News ID: 322651
Published: 0332 GMT July 02, 2022

Libyan protesters storm parliament building in Tobruk

Libyan protesters storm parliament building in Tobruk
AFP

Protesters stormed Libya's parliament building in the eastern city of Tobruk on Friday, demonstrating against deteriorating living conditions and political deadlock, Libyan media reported.

Several television channels said that protesters had managed to penetrate the building and committed acts of vandalism, while media outlets showed images of thick columns of black smoke coming from its perimeter as angry young demonstrators burned tyres, AFP reported.

Other media reports said part of the building had been burned.

The parliament building was empty, as Friday falls on the weekend in Libya.

Libya's parliament, or House of Representatives, has been based in Tobruk, hundreds of kilometres (miles) east of the capital Tripoli, since an east-west schism in 2014 following the revolt that toppled dictator Muammar Gaddafi three years earlier.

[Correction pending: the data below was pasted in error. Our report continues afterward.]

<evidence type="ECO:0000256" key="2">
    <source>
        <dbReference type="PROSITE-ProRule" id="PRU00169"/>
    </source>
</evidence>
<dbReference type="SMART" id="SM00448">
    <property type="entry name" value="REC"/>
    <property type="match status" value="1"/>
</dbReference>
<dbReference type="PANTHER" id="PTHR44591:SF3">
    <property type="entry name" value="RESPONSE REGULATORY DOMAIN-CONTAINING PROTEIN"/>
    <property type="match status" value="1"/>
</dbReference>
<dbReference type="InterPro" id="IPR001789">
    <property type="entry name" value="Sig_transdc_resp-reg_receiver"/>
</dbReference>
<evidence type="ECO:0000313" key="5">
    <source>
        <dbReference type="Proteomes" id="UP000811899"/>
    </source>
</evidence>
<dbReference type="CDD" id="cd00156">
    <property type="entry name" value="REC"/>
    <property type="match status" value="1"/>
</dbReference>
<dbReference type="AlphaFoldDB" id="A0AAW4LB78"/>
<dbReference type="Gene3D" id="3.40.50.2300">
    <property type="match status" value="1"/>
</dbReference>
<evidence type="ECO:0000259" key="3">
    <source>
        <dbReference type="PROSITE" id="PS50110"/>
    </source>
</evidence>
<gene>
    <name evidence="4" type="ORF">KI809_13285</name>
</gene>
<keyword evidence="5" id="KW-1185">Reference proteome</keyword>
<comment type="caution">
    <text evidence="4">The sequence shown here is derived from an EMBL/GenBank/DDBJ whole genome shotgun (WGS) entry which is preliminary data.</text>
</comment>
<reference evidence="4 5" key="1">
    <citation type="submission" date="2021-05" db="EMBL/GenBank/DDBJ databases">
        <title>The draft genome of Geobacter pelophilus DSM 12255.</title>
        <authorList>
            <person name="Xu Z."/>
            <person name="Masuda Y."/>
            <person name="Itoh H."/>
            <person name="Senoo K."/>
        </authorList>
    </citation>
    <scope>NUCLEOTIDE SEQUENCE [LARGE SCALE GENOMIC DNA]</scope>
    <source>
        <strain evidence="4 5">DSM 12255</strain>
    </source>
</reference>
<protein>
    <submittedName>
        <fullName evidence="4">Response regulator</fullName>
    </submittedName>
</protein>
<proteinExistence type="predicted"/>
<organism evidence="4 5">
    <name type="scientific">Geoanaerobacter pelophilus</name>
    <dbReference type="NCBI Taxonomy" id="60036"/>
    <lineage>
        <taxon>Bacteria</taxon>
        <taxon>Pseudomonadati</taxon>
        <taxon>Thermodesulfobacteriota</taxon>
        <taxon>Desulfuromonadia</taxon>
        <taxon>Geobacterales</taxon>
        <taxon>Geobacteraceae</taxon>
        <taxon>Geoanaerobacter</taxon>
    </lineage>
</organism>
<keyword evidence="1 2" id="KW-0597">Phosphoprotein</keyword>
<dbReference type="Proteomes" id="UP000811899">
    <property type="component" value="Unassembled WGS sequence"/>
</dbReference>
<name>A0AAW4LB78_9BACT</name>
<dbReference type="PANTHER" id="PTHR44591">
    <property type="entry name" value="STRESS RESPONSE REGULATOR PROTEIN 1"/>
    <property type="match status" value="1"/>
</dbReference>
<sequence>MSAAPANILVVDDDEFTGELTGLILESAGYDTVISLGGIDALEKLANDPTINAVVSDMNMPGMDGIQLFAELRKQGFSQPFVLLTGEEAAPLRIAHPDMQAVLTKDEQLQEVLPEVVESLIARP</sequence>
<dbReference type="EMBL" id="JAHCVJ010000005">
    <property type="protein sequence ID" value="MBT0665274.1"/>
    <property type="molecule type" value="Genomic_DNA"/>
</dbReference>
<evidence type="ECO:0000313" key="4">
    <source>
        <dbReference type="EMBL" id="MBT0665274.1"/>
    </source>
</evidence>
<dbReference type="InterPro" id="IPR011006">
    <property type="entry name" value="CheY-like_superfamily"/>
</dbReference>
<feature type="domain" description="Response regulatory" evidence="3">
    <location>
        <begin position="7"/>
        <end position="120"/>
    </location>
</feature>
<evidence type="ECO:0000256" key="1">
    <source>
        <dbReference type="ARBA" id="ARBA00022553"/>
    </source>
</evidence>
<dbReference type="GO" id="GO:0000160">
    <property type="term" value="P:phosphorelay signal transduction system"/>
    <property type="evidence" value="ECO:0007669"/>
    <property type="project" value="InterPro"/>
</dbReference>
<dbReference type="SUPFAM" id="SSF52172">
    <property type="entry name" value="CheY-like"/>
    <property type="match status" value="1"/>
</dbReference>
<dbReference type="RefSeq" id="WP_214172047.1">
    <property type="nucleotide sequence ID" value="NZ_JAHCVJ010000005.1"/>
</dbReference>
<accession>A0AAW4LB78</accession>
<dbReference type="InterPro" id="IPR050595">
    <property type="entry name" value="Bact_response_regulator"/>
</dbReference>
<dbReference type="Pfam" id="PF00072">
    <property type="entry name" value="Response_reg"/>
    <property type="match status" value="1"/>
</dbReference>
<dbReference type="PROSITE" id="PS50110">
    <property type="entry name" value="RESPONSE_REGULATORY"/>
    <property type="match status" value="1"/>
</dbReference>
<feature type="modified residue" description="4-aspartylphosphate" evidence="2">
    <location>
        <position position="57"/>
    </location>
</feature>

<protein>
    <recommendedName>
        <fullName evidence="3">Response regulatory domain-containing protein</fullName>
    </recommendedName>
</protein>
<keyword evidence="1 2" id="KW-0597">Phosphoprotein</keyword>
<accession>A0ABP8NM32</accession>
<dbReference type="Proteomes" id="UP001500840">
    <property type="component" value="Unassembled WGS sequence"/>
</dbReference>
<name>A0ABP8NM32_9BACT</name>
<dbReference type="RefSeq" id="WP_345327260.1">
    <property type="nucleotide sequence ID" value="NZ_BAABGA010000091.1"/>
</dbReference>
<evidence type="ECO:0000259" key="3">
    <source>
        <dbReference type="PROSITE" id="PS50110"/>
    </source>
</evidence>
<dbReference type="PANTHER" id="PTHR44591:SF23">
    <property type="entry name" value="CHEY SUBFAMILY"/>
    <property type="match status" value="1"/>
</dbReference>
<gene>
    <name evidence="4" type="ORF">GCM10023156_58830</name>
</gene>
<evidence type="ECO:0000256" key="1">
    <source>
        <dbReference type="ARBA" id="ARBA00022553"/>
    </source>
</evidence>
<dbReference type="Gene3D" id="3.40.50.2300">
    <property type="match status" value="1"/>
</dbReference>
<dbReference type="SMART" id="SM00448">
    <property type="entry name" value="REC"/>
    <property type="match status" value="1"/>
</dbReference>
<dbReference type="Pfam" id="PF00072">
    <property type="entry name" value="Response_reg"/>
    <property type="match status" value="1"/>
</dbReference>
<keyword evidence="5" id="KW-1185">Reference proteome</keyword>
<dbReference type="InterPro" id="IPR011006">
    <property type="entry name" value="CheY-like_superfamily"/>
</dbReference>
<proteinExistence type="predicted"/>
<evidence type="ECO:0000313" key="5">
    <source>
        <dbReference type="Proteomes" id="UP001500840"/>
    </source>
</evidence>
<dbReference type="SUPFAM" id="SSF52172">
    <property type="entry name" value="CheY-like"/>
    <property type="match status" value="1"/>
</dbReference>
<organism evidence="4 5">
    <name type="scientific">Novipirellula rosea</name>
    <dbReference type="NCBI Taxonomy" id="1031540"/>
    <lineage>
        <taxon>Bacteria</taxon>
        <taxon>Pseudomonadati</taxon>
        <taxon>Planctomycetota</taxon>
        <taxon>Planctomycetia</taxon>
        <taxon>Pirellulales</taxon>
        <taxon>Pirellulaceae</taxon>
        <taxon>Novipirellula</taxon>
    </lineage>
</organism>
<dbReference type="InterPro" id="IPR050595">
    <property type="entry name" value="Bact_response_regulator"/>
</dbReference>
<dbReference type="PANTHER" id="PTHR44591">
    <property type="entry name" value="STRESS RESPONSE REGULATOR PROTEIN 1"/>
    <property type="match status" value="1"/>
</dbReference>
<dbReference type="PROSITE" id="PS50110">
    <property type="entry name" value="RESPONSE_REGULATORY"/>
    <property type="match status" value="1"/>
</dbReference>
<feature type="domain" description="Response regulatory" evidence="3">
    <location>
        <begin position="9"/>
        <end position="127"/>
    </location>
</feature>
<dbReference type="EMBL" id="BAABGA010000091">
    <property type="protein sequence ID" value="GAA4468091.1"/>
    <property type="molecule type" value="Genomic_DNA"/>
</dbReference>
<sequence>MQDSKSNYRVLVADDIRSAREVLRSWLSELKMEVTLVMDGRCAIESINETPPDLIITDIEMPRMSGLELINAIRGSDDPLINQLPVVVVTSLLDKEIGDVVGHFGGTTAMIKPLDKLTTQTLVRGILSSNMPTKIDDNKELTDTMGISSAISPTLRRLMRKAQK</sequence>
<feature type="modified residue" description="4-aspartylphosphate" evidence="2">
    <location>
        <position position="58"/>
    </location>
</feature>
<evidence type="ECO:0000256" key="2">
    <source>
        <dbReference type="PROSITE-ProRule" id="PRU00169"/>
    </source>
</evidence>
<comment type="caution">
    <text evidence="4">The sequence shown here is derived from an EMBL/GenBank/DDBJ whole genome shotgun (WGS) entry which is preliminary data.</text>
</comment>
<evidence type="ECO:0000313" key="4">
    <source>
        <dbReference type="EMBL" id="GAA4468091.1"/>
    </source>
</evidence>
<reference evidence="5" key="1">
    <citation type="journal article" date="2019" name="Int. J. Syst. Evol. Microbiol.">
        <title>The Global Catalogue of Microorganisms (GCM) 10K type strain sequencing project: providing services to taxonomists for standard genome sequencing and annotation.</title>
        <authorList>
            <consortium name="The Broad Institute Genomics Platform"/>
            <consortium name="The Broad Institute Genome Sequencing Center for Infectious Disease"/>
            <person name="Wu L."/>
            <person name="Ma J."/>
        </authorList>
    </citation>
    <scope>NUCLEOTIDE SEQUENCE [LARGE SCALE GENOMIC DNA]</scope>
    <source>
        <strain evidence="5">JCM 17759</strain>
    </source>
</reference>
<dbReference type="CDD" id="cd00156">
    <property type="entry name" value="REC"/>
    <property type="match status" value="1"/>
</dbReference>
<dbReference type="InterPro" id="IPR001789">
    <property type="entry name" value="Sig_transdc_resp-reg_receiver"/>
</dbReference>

A rival body, formally known as the High Council of State, is based in Tripoli.

Images Friday showed that a protester driving a bulldozer had managed to smash through part of a gate, allowing other demonstrators to enter more easily, while cars of officials were set on fire.

Later, protesters began to break through the building's walls with construction equipment.

Others, some brandishing the green flags of the Gaddafi regime, threw office documents into the air.

While recognising "the right of citizens to demonstrate peacefully", parliament condemned "acts of vandalism and the burning" of its headquarters.

The interim prime minister of the Tripoli-based government, Abdulhamid Dbeibah, said on Twitter that he would add his voice to those of the protesters and called for the holding of elections.

Libya has endured several days of power cuts, worsened by the blockade of several oil facilities against the backdrop of political rivalries.

"We want the lights to work," protesters chanted.

Two governments have been vying for power for months: one based in Tripoli, led by Dbeibah, and another headed by former interior minister Fathi Bashagha, appointed by the parliament and supported by eastern-based strongman Khalifa Haftar.

 

 

 

 

 

   
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